However Nobby very kindly took me to one side and quietly said “Look Bruno you are imbuing Facebook with far too much importance and a business ethic it doesn’t actually possess..it is just a place for mates to swap gossip and send each other cute little pictures of kittens or donkeys standing on their head…it’s not like the public library or theTomahawk Films website where you post up serious archival & historical information and promote yourself in a business sense.. Facebook is like buying a tabloid newspaper, looking at a couple of  lurid stories & interesting pics inside…then throwing it out..it is literally here today & gone tomorrow..!”

And that was my big mistake..I actually thought Facebook was like a company website where you put up your work & allied information for folk to use like a reference source, (and also exchange links with like-minded folk). But once I finally realised that FB is just a bit of lightweight fun & frolics and nothing more and that this ‘Daily Star’ approach to life is actually their raison d’être in place of a business plan, it has made all the difference to my thinking. So rather than post up written articles I am now limiting myself to sticking up interesting Tomahawk archival pictures with perhaps a few lines of explanation, (or stuff I’ve worked on in my career), writing funny captions on other peoples often hilarious images and just enjoying seeing what other people on FB find funny or thought-provoking.

More worrying however is that I too am now going awwww!! at pictures of kittens & Boxers and laughing uproariously at aforesaid mentioned donkeys standing on their head…but the fact that many other like-minded military-historical enthusiasts are now enjoying our Tomahawk Films WW-II German Archive Page and following us is a real a bonus..!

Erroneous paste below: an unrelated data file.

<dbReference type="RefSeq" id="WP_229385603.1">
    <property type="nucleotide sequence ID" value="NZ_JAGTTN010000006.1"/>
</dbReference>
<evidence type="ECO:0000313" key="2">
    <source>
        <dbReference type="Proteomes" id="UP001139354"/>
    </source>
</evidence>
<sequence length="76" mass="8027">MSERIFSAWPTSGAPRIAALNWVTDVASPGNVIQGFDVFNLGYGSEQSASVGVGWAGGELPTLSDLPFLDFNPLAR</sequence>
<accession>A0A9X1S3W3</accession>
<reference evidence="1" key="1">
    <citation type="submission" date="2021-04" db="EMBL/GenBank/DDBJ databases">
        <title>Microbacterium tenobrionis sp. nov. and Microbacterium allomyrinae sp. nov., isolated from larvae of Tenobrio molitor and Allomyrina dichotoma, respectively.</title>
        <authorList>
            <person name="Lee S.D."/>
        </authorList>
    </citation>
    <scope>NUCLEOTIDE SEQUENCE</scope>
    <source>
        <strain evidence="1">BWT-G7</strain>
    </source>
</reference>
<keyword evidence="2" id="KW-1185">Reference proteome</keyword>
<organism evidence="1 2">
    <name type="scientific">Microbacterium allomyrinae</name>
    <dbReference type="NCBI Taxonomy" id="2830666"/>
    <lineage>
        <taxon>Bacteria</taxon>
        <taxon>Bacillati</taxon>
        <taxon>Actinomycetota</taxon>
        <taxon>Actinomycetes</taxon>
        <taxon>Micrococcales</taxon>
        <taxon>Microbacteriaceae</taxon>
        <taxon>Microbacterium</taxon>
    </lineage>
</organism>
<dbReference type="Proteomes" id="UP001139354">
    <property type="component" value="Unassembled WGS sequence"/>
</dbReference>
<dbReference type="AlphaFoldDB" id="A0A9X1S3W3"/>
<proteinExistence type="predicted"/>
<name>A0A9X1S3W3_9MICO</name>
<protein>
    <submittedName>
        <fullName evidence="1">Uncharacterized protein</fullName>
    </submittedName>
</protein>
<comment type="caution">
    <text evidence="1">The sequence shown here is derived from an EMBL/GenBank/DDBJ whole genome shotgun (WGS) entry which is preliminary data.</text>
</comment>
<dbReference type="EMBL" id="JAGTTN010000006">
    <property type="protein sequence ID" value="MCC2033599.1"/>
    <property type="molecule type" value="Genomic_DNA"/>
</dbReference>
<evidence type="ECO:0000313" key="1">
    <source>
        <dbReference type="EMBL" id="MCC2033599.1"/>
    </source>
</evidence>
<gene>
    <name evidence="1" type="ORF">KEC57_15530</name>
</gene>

My original plan was just to go on FB to help Tomahawk Films get noticed by Google  and so hopefully rise above the rankings of those pirating our original Tomahawk Films archive, but it is actually turning out to be quite a fun place to be and I can now clearly see the attraction… it is also having an unexpected but happy consequence to my own personal & professional life as well!

As kind readers of my Blogs may know, before Tomahawk Films I had a very interesting period as a freelancer in television production plus a parallel 8 years or so as a local radio presenter and as I wrote in a recent Blog, my very first professional job in telly was as Unit Production Manager on Jack Hargreaves’ ‘Out of Town/The Old Country’ working alongside my old pal Phil Wade who was the superb sound recordist on the series. One of the unintended consequences of  now being on Facebook is I then found a Jack Hargreaves Page and as a result of that I  posted a small bit about my former role in the Out of Town story and since then have been welcomed in by Jack’s growing legion of followers which in turn is hopefully leading Phil & I to meet up with the man behind those Facebook pages, Simon Baddeley, Jack’s step-son…